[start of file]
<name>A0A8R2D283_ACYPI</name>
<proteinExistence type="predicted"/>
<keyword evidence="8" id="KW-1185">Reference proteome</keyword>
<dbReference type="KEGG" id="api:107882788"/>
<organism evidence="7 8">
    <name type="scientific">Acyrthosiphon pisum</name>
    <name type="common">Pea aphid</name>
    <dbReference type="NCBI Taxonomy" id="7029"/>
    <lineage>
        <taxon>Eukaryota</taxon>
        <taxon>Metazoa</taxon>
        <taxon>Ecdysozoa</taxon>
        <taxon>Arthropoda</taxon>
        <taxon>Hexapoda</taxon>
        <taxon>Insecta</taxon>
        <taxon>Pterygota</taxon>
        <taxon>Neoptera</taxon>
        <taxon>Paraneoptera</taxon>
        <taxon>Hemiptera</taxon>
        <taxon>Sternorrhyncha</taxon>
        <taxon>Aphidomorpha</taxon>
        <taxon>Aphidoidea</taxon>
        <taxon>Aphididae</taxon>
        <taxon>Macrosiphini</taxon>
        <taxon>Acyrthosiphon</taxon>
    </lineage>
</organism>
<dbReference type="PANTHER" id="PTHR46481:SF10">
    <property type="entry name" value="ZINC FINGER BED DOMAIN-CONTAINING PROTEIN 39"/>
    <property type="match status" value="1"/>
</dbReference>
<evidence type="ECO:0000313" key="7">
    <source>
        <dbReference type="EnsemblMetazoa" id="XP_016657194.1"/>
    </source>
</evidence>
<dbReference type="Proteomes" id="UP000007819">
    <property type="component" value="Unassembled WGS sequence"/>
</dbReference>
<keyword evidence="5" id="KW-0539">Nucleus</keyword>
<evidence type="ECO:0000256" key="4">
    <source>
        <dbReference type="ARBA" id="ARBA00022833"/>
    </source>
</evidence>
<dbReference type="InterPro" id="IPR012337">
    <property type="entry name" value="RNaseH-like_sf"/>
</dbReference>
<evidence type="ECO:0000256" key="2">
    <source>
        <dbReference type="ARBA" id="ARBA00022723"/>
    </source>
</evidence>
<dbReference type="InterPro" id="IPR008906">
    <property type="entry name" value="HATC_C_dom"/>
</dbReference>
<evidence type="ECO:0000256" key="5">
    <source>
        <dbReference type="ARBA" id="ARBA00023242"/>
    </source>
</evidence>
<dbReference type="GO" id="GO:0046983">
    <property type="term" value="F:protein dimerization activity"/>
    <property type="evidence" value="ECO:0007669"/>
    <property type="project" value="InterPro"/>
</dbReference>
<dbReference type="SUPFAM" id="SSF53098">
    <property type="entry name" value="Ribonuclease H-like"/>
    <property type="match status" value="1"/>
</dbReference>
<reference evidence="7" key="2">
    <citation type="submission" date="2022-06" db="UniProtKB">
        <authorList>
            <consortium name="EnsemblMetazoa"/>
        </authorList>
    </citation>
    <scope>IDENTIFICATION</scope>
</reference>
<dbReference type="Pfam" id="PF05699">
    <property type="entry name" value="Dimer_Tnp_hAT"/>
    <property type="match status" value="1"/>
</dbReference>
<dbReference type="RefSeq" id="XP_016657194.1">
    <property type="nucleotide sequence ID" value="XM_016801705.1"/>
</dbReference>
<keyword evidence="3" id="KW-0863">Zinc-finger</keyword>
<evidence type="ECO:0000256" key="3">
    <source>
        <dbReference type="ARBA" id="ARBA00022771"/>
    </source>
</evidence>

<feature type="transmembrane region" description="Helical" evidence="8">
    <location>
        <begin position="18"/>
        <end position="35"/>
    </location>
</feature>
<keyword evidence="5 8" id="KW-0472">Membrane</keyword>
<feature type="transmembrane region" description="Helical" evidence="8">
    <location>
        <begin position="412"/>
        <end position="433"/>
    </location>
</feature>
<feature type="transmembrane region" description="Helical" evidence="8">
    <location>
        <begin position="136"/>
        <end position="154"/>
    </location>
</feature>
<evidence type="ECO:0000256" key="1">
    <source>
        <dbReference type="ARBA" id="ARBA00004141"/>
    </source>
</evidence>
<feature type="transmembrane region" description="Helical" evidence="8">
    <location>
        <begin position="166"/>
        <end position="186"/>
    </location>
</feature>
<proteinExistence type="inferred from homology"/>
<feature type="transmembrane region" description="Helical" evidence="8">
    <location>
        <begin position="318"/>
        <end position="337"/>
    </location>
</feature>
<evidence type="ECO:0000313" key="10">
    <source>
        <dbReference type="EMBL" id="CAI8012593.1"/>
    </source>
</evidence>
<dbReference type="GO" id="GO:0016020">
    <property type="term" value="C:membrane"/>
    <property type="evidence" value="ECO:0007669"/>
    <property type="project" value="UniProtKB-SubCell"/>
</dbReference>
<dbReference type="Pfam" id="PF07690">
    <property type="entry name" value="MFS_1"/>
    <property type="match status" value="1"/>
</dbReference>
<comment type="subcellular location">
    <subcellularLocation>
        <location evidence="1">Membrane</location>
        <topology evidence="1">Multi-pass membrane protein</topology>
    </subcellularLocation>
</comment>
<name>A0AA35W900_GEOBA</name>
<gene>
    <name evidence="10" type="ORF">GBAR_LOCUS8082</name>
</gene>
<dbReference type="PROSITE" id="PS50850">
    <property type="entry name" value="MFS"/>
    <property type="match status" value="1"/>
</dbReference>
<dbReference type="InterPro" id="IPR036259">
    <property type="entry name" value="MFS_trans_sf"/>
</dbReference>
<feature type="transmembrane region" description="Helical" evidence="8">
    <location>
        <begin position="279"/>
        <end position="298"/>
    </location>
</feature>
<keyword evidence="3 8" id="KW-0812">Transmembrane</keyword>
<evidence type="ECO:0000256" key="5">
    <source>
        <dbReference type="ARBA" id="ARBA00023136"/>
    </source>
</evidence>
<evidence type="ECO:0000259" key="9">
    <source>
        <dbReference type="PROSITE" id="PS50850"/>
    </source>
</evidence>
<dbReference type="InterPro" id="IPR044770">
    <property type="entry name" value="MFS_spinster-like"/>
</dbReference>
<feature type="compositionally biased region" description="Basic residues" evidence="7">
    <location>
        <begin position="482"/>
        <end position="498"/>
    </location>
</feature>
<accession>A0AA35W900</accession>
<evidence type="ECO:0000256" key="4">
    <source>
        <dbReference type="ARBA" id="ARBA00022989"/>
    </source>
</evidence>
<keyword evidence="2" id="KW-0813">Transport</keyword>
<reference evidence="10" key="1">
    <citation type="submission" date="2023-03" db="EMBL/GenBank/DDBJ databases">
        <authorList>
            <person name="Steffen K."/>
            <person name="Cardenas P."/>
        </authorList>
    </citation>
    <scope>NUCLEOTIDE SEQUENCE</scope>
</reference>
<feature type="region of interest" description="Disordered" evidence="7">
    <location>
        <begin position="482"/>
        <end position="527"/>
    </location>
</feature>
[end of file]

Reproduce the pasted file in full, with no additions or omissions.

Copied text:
<name>A0A8R2D283_ACYPI</name>
<proteinExistence type="predicted"/>
<keyword evidence="8" id="KW-1185">Reference proteome</keyword>
<dbReference type="KEGG" id="api:107882788"/>
<organism evidence="7 8">
    <name type="scientific">Acyrthosiphon pisum</name>
    <name type="common">Pea aphid</name>
    <dbReference type="NCBI Taxonomy" id="7029"/>
    <lineage>
        <taxon>Eukaryota</taxon>
        <taxon>Metazoa</taxon>
        <taxon>Ecdysozoa</taxon>
        <taxon>Arthropoda</taxon>
        <taxon>Hexapoda</taxon>
        <taxon>Insecta</taxon>
        <taxon>Pterygota</taxon>
        <taxon>Neoptera</taxon>
        <taxon>Paraneoptera</taxon>
        <taxon>Hemiptera</taxon>
        <taxon>Sternorrhyncha</taxon>
        <taxon>Aphidomorpha</taxon>
        <taxon>Aphidoidea</taxon>
        <taxon>Aphididae</taxon>
        <taxon>Macrosiphini</taxon>
        <taxon>Acyrthosiphon</taxon>
    </lineage>
</organism>
<dbReference type="PANTHER" id="PTHR46481:SF10">
    <property type="entry name" value="ZINC FINGER BED DOMAIN-CONTAINING PROTEIN 39"/>
    <property type="match status" value="1"/>
</dbReference>
<evidence type="ECO:0000313" key="7">
    <source>
        <dbReference type="EnsemblMetazoa" id="XP_016657194.1"/>
    </source>
</evidence>
<dbReference type="Proteomes" id="UP000007819">
    <property type="component" value="Unassembled WGS sequence"/>
</dbReference>
<keyword evidence="5" id="KW-0539">Nucleus</keyword>
<evidence type="ECO:0000256" key="4">
    <source>
        <dbReference type="ARBA" id="ARBA00022833"/>
    </source>
</evidence>
<dbReference type="InterPro" id="IPR012337">
    <property type="entry name" value="RNaseH-like_sf"/>
</dbReference>
<evidence type="ECO:0000256" key="2">
    <source>
        <dbReference type="ARBA" id="ARBA00022723"/>
    </source>
</evidence>
<dbReference type="InterPro" id="IPR008906">
    <property type="entry name" value="HATC_C_dom"/>
</dbReference>
<evidence type="ECO:0000256" key="5">
    <source>
        <dbReference type="ARBA" id="ARBA00023242"/>
    </source>
</evidence>
<dbReference type="GO" id="GO:0046983">
    <property type="term" value="F:protein dimerization activity"/>
    <property type="evidence" value="ECO:0007669"/>
    <property type="project" value="InterPro"/>
</dbReference>
<dbReference type="SUPFAM" id="SSF53098">
    <property type="entry name" value="Ribonuclease H-like"/>
    <property type="match status" value="1"/>
</dbReference>
<reference evidence="7" key="2">
    <citation type="submission" date="2022-06" db="UniProtKB">
        <authorList>
            <consortium name="EnsemblMetazoa"/>
        </authorList>
    </citation>
    <scope>IDENTIFICATION</scope>
</reference>
<dbReference type="Pfam" id="PF05699">
    <property type="entry name" value="Dimer_Tnp_hAT"/>
    <property type="match status" value="1"/>
</dbReference>
<dbReference type="RefSeq" id="XP_016657194.1">
    <property type="nucleotide sequence ID" value="XM_016801705.1"/>
</dbReference>
<keyword evidence="3" id="KW-0863">Zinc-finger</keyword>
<evidence type="ECO:0000256" key="3">
    <source>
        <dbReference type="ARBA" id="ARBA00022771"/>
    </source>
</evidence>

<feature type="transmembrane region" description="Helical" evidence="8">
    <location>
        <begin position="18"/>
        <end position="35"/>
    </location>
</feature>
<keyword evidence="5 8" id="KW-0472">Membrane</keyword>
<feature type="transmembrane region" description="Helical" evidence="8">
    <location>
        <begin position="412"/>
        <end position="433"/>
    </location>
</feature>
<feature type="transmembrane region" description="Helical" evidence="8">
    <location>
        <begin position="136"/>
        <end position="154"/>
    </location>
</feature>
<evidence type="ECO:0000256" key="1">
    <source>
        <dbReference type="ARBA" id="ARBA00004141"/>
    </source>
</evidence>
<feature type="transmembrane region" description="Helical" evidence="8">
    <location>
        <begin position="166"/>
        <end position="186"/>
    </location>
</feature>
<proteinExistence type="inferred from homology"/>
<feature type="transmembrane region" description="Helical" evidence="8">
    <location>
        <begin position="318"/>
        <end position="337"/>
    </location>
</feature>
<evidence type="ECO:0000313" key="10">
    <source>
        <dbReference type="EMBL" id="CAI8012593.1"/>
    </source>
</evidence>
<dbReference type="GO" id="GO:0016020">
    <property type="term" value="C:membrane"/>
    <property type="evidence" value="ECO:0007669"/>
    <property type="project" value="UniProtKB-SubCell"/>
</dbReference>
<dbReference type="Pfam" id="PF07690">
    <property type="entry name" value="MFS_1"/>
    <property type="match status" value="1"/>
</dbReference>
<comment type="subcellular location">
    <subcellularLocation>
        <location evidence="1">Membrane</location>
        <topology evidence="1">Multi-pass membrane protein</topology>
    </subcellularLocation>
</comment>
<name>A0AA35W900_GEOBA</name>
<gene>
    <name evidence="10" type="ORF">GBAR_LOCUS8082</name>
</gene>
<dbReference type="PROSITE" id="PS50850">
    <property type="entry name" value="MFS"/>
    <property type="match status" value="1"/>
</dbReference>
<dbReference type="InterPro" id="IPR036259">
    <property type="entry name" value="MFS_trans_sf"/>
</dbReference>
<feature type="transmembrane region" description="Helical" evidence="8">
    <location>
        <begin position="279"/>
        <end position="298"/>
    </location>
</feature>
<keyword evidence="3 8" id="KW-0812">Transmembrane</keyword>
<evidence type="ECO:0000256" key="5">
    <source>
        <dbReference type="ARBA" id="ARBA00023136"/>
    </source>
</evidence>
<evidence type="ECO:0000259" key="9">
    <source>
        <dbReference type="PROSITE" id="PS50850"/>
    </source>
</evidence>
<dbReference type="InterPro" id="IPR044770">
    <property type="entry name" value="MFS_spinster-like"/>
</dbReference>
<feature type="compositionally biased region" description="Basic residues" evidence="7">
    <location>
        <begin position="482"/>
        <end position="498"/>
    </location>
</feature>
<accession>A0AA35W900</accession>
<evidence type="ECO:0000256" key="4">
    <source>
        <dbReference type="ARBA" id="ARBA00022989"/>
    </source>
</evidence>
<keyword evidence="2" id="KW-0813">Transport</keyword>
<reference evidence="10" key="1">
    <citation type="submission" date="2023-03" db="EMBL/GenBank/DDBJ databases">
        <authorList>
            <person name="Steffen K."/>
            <person name="Cardenas P."/>
        </authorList>
    </citation>
    <scope>NUCLEOTIDE SEQUENCE</scope>
</reference>
<feature type="region of interest" description="Disordered" evidence="7">
    <location>
        <begin position="482"/>
        <end position="527"/>
    </location>
</feature>